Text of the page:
A relative's dog, who only know's me a little, will follow me on a walk but on the way out will stay behind and then as soon as I turn back home will go ahead. Is this simple submissive/safety behaviour, keeping escape home clear?
Possible answer 1) Yes. Kind of what you suggested. He doesn't trust you as a partner, so while he respects your strength (following you), he keeps a escape route because a strong leader could also be a violent leader.
Possible answer 2) Also, it could be easier. It's probably that the bond with the original owner is so strong that the dog just don't like to modify it's pack. That would explain the "start at back, return at lead".
Dog's position inside a pack, during a walk, will always give you a lot of information about how it feels about you.
This, if problematic, could be solved in a variety of ways depending on dog's personality. You could be more "lovely" if the dog is coward. Or you could be more active during the walk, because effort will make dog to change its mind and focus only in you.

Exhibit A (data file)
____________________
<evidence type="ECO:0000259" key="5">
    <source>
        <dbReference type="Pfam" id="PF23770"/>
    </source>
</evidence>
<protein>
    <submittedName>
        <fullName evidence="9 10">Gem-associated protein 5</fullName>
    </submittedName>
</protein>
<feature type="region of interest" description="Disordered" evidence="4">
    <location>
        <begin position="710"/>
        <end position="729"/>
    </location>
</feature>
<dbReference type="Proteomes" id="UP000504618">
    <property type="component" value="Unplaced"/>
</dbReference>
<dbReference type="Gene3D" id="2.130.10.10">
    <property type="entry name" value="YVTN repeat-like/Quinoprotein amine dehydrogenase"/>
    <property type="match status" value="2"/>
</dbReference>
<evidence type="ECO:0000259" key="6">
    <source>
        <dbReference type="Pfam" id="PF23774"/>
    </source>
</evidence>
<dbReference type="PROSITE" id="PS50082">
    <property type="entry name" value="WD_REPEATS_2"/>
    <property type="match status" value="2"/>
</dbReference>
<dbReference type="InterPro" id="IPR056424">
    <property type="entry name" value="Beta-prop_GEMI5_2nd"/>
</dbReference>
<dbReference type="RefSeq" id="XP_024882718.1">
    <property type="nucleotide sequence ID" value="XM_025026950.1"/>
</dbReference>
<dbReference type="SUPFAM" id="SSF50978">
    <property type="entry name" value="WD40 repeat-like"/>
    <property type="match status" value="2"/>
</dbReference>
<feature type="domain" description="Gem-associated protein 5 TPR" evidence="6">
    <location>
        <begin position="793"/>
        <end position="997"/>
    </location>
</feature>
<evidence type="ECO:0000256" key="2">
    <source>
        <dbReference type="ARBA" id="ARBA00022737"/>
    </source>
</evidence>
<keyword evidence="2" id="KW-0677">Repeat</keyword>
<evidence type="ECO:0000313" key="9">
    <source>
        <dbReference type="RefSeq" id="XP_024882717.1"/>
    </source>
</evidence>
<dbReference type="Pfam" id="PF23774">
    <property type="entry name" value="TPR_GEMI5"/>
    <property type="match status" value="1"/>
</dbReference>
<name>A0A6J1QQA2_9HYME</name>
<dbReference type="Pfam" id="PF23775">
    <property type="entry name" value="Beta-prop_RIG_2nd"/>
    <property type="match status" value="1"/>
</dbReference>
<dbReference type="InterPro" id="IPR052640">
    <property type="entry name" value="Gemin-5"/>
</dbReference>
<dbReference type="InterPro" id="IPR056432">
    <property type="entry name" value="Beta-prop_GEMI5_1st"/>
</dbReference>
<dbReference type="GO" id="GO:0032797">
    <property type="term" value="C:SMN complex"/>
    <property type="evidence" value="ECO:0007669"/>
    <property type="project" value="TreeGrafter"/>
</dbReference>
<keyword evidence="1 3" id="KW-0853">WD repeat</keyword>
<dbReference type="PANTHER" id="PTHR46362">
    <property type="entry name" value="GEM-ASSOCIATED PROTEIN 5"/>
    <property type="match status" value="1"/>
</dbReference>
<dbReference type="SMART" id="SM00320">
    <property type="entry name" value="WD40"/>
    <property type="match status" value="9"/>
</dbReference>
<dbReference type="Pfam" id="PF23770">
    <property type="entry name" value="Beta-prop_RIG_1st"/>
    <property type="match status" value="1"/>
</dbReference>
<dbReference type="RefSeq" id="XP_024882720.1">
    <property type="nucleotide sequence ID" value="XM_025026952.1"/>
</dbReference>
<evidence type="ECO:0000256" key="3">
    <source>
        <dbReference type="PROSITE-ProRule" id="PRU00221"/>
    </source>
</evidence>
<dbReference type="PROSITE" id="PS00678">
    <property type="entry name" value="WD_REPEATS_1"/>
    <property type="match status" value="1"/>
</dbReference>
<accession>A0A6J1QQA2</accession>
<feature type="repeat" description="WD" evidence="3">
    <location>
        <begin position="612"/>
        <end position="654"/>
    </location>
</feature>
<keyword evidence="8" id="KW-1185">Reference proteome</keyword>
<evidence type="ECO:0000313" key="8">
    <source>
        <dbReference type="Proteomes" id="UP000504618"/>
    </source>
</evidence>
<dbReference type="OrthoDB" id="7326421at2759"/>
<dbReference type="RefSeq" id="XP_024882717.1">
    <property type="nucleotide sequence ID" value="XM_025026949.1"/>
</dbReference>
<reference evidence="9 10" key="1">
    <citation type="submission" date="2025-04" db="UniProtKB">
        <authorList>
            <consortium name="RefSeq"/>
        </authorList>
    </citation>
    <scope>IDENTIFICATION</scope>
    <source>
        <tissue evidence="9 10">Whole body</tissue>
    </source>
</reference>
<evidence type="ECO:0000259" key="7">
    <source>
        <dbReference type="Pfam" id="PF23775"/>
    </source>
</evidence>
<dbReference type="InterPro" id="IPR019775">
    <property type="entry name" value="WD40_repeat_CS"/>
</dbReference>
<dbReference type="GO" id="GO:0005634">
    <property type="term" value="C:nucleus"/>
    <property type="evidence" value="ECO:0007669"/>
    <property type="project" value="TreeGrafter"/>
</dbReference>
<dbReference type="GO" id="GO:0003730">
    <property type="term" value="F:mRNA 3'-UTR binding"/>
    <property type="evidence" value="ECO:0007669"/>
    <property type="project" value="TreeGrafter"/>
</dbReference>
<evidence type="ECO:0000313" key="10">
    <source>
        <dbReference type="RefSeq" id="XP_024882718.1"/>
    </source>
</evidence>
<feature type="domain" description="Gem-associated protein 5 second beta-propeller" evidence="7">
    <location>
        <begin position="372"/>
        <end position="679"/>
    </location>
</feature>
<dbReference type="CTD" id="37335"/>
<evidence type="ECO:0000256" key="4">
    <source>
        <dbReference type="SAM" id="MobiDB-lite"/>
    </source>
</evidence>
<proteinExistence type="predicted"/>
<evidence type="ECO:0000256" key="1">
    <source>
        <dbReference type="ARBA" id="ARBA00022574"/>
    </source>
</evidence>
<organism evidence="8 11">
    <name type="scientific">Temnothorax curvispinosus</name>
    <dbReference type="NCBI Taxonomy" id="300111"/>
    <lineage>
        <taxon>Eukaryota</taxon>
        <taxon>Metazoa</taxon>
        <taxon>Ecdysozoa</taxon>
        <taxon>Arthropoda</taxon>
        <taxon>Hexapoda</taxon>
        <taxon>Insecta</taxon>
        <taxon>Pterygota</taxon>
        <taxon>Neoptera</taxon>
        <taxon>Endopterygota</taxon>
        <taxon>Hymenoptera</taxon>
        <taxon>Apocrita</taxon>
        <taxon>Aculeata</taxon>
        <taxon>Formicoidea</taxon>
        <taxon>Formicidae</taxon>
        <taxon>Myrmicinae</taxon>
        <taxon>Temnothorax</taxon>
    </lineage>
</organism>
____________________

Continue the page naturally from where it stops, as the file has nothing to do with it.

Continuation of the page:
Its purely speculative but many dogs tend to favour a fixed route, with some minor variations. If the early part of the route's unfamiliar - they might let you lead (and classic dog training is that the owner/walker leads, not the dog) - and they might find that when they're closer to home or on the way back, they're familiar enough with the route to lead, not follow.
Depends on the dog and the walkier - but I do think its a function of how confident the dog feels, with a more confident dog leading rather than following. On the way out, they're seeing where you want to go. On the way back, they know where you're heading back.
I don't think it's anything mysterious. The dog probably likes you and wants to spend time with you or is curious about where you are going. If your relative doesn't take him out much he might just like the company - terriers, although small, have a lot of stamina and like spending time running or walking out doors.
When you go for your walk, he doesn't know where you are going and so has to follow. When you are on the way home, he knows the way, and so he can go ahead.
It could be as simple as that.
If he tends to keep his distance and you would like him to stick closer to you, try carrying treats and rewarding him for coming close.